CSTU 101-Week 5-Western Culture
CSTU 101-Week 5-Western Culture CSTU 101
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This 2 page Class Notes was uploaded by DanielleCuller21 on Sunday October 2, 2016. The Class Notes belongs to CSTU 101 at Liberty University taught by Ms. Caitlin Elliott in Fall 2016. Since its upload, it has received 19 views. For similar materials see Western Culture in Cultural Studies at Liberty University.
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Date Created: 10/02/16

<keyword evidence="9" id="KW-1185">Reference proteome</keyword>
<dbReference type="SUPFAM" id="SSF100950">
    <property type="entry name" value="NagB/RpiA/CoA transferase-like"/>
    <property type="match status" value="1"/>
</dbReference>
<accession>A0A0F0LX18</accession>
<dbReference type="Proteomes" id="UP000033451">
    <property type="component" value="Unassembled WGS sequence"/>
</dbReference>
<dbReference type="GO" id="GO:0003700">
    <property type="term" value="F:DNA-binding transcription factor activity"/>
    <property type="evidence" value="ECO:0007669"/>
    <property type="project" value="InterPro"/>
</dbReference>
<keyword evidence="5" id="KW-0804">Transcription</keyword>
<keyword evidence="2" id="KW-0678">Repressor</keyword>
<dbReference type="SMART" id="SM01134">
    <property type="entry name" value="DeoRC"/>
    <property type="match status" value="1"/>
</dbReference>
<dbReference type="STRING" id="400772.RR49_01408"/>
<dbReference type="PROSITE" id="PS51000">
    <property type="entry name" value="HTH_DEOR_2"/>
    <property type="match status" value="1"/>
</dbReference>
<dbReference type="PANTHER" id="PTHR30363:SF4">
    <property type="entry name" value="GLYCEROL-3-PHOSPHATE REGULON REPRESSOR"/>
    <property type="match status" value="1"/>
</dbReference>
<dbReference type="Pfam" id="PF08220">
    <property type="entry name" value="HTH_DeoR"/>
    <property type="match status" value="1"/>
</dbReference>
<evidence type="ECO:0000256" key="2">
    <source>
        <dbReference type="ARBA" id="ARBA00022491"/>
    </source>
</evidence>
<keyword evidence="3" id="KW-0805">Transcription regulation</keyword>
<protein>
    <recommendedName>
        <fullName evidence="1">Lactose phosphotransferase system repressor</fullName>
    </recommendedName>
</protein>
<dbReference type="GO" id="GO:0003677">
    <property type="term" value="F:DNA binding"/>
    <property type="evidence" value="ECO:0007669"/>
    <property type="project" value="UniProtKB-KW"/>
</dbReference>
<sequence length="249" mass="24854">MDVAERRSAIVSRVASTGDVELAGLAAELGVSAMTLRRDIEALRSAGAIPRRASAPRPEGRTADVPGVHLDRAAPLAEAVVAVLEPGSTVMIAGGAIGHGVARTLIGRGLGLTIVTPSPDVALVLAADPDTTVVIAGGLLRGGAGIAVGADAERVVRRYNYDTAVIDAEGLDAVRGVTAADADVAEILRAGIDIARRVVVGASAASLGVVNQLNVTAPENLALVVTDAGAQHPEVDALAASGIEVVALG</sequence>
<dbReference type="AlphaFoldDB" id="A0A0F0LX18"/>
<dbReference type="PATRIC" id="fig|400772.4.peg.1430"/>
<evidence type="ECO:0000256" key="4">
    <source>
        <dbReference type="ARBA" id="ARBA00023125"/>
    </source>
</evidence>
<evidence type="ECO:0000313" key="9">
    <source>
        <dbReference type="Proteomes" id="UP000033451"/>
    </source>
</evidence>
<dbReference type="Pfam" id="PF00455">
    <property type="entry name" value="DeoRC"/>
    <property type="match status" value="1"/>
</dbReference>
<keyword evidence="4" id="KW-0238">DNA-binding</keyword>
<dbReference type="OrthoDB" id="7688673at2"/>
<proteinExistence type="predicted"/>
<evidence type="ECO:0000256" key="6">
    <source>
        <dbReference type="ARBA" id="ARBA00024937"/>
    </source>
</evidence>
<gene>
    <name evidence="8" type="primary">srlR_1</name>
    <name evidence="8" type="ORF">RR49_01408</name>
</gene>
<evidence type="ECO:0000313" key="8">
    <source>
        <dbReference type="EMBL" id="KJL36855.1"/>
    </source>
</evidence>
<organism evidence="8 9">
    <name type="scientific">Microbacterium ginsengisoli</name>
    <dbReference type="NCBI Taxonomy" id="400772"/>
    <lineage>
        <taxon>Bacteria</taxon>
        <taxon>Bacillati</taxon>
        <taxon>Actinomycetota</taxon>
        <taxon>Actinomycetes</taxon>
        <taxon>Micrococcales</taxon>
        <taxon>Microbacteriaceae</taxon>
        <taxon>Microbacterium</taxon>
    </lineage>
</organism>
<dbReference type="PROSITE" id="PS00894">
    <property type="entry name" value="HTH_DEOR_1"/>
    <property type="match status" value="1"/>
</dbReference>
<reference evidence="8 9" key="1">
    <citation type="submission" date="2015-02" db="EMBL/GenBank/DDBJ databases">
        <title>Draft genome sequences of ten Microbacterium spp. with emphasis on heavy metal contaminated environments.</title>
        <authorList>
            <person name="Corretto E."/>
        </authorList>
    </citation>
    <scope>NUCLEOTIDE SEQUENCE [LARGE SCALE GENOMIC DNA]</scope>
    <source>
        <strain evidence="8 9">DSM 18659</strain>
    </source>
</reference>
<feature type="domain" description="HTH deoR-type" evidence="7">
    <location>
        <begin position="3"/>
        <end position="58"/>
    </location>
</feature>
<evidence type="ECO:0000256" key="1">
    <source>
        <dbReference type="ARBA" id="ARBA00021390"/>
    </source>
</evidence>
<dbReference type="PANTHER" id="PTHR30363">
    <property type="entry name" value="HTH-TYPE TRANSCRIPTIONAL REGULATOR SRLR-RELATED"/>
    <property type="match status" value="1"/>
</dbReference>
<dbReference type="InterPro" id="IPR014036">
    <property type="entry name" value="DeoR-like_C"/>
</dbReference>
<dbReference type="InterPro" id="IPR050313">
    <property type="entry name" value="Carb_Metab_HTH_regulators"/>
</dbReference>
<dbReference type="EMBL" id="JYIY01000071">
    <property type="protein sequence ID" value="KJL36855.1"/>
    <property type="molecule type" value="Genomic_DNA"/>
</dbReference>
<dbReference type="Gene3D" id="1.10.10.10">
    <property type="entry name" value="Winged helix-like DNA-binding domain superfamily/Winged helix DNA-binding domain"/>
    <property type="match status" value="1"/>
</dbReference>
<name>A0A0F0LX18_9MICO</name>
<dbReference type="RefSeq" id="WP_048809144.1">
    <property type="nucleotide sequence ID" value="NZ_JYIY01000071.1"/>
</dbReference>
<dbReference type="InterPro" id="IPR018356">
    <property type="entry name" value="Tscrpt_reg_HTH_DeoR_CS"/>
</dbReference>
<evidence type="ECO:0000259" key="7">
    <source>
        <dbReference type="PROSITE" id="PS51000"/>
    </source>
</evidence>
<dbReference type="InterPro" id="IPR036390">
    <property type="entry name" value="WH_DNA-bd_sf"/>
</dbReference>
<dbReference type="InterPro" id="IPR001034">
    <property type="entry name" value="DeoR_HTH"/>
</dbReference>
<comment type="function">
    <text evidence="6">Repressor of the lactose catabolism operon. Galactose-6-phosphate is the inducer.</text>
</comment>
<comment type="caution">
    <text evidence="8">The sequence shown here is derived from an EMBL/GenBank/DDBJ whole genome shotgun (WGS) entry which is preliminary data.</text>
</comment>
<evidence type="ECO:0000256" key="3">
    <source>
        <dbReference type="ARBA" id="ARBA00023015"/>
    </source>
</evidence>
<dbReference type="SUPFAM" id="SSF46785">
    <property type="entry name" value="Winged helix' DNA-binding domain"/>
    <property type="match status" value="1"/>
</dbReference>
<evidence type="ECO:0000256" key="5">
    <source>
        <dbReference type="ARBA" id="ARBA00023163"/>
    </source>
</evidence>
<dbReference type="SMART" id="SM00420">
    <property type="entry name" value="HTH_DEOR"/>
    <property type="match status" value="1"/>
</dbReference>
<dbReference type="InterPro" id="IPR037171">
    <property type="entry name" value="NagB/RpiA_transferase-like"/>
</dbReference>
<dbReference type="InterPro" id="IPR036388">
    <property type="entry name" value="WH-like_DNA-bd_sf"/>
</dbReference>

CSTU 101: Western Culture: Week 5 CHRISTIANITY: Christianity originated under the reign of Caesar Augustus (Pax Romana) Jesus born (64 BCE) o At this time Romans were largely materialists Jesus’s teachings: ethical monotheism o Ethical monotheism: morality is all linked to one God; care for people, actions valued over philosophical arguments Jesus taught the marginalized people and taught them to love their enemies; focus on peace and unity Teaching in opposition to Roman society o Matthew 19:24 and 20:16threat to stability View on contributions to the rapid growth of Christianity (E.R. Dodds) 1. Exclusivity: Promised one way to eternal life 2. Inclusivity: Gospel is open to all people 3. Otherworldly: Focus on world beyond the material Christian persecution: (30311 CE) o Sporadic periods of persecution, not always centralized by the Roman Empire itself EARLY CHRISTIAN ART: Simple but symbolic Jesus fish: o Fish in Greek was used as an acrostic or backronym for “Jesus Christ, Son of God, Savior” Images of Persecution from the Bible (and deliverance) o Shadrach, Meshach and Abednego from Daniel o Parting of the seas in Exodus o The Good Shepard 313 CE Constantine made Christianity legal o Constantine’s attempt to align with the most powerful deity o More concerned with social stability and protections than justice for believers Christians depicted as Kinds (547 CE) o Halo effect used to denote holiness and importance in art CHRISTIANS REJECTING ART Theater was prohibited by the church for sinful behavior on stage ISLAM: World’s youngest major religion Established ~613 CE o Muhammad’s preaching begins o 622 Muhammad’s flight to Medina o 632 Muhammad’s death FIVE PILLARS OF ISLAM Allah is the one true god Prayer 5 times a day towards Mecca Alms giving to the poor and Islamic state Ramadan (month of fasting) Pilgrimage to the Qa’aba in Mecca FOCUS Personal piety and compassion Unity EARLY CALIPHS AND UMAYYADS (610750) Caliphates: regions where caliph or steward resided (considered a religious successor to Muhammed Spread over much of the Middle East, North Africa and Asia Accomplished by conquests and missionary work (Imams) Conquests were more of a practical nature than religious (need of more fertile land) Conversion wasn’t required. Other religions were subjugated and and may have had to pay a special tax of some time, but Muslims were not violent in their conquests against the religions of other DESIRE FOR CONVERSION From polytheism: Much the same as Christianity, Islam offered a solidified belief in a single deity From other monotheistic tradition: substitute for Byzantine or Sasanian political identity or Jewish, Christian or Zoroastrian faith framework ISLAMIC ART Artists were as important as scientists or philosophers Mosaics created designs of repetition to impose a feeling of the infinite on the viewer Art was used to reflect god ISLAM AND THE COVENANT Isaac vs. Ishmael Isaac: the bloodline of the Jews Ishmael: the bloodline of the Islamic people Conflict over which son was the one to be sacrificed and which son the covenant flows through
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